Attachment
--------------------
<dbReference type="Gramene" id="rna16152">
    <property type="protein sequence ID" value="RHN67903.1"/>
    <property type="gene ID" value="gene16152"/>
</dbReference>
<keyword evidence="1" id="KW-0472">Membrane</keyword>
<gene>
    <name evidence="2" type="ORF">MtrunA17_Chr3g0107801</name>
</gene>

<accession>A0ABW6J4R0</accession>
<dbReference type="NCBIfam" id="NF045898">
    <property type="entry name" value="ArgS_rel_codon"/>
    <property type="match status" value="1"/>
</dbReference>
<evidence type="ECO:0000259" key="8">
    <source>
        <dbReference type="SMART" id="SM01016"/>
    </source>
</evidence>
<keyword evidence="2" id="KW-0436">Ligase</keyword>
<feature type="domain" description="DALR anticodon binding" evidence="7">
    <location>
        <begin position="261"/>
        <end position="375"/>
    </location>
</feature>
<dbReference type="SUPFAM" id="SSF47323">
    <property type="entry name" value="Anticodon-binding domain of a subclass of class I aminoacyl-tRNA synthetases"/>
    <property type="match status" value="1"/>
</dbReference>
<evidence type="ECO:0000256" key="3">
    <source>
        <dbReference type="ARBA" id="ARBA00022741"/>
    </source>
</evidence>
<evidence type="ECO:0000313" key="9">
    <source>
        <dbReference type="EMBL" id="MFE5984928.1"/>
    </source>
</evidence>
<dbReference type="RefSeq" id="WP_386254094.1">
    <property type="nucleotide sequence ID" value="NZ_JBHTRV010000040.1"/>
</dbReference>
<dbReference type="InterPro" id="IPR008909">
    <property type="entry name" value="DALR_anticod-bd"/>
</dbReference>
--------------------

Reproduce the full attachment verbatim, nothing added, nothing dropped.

<dbReference type="Gramene" id="rna16152">
    <property type="protein sequence ID" value="RHN67903.1"/>
    <property type="gene ID" value="gene16152"/>
</dbReference>
<keyword evidence="1" id="KW-0472">Membrane</keyword>
<gene>
    <name evidence="2" type="ORF">MtrunA17_Chr3g0107801</name>
</gene>

<accession>A0ABW6J4R0</accession>
<dbReference type="NCBIfam" id="NF045898">
    <property type="entry name" value="ArgS_rel_codon"/>
    <property type="match status" value="1"/>
</dbReference>
<evidence type="ECO:0000259" key="8">
    <source>
        <dbReference type="SMART" id="SM01016"/>
    </source>
</evidence>
<keyword evidence="2" id="KW-0436">Ligase</keyword>
<feature type="domain" description="DALR anticodon binding" evidence="7">
    <location>
        <begin position="261"/>
        <end position="375"/>
    </location>
</feature>
<dbReference type="SUPFAM" id="SSF47323">
    <property type="entry name" value="Anticodon-binding domain of a subclass of class I aminoacyl-tRNA synthetases"/>
    <property type="match status" value="1"/>
</dbReference>
<evidence type="ECO:0000256" key="3">
    <source>
        <dbReference type="ARBA" id="ARBA00022741"/>
    </source>
</evidence>
<evidence type="ECO:0000313" key="9">
    <source>
        <dbReference type="EMBL" id="MFE5984928.1"/>
    </source>
</evidence>
<dbReference type="RefSeq" id="WP_386254094.1">
    <property type="nucleotide sequence ID" value="NZ_JBHTRV010000040.1"/>
</dbReference>
<dbReference type="InterPro" id="IPR008909">
    <property type="entry name" value="DALR_anticod-bd"/>
</dbReference>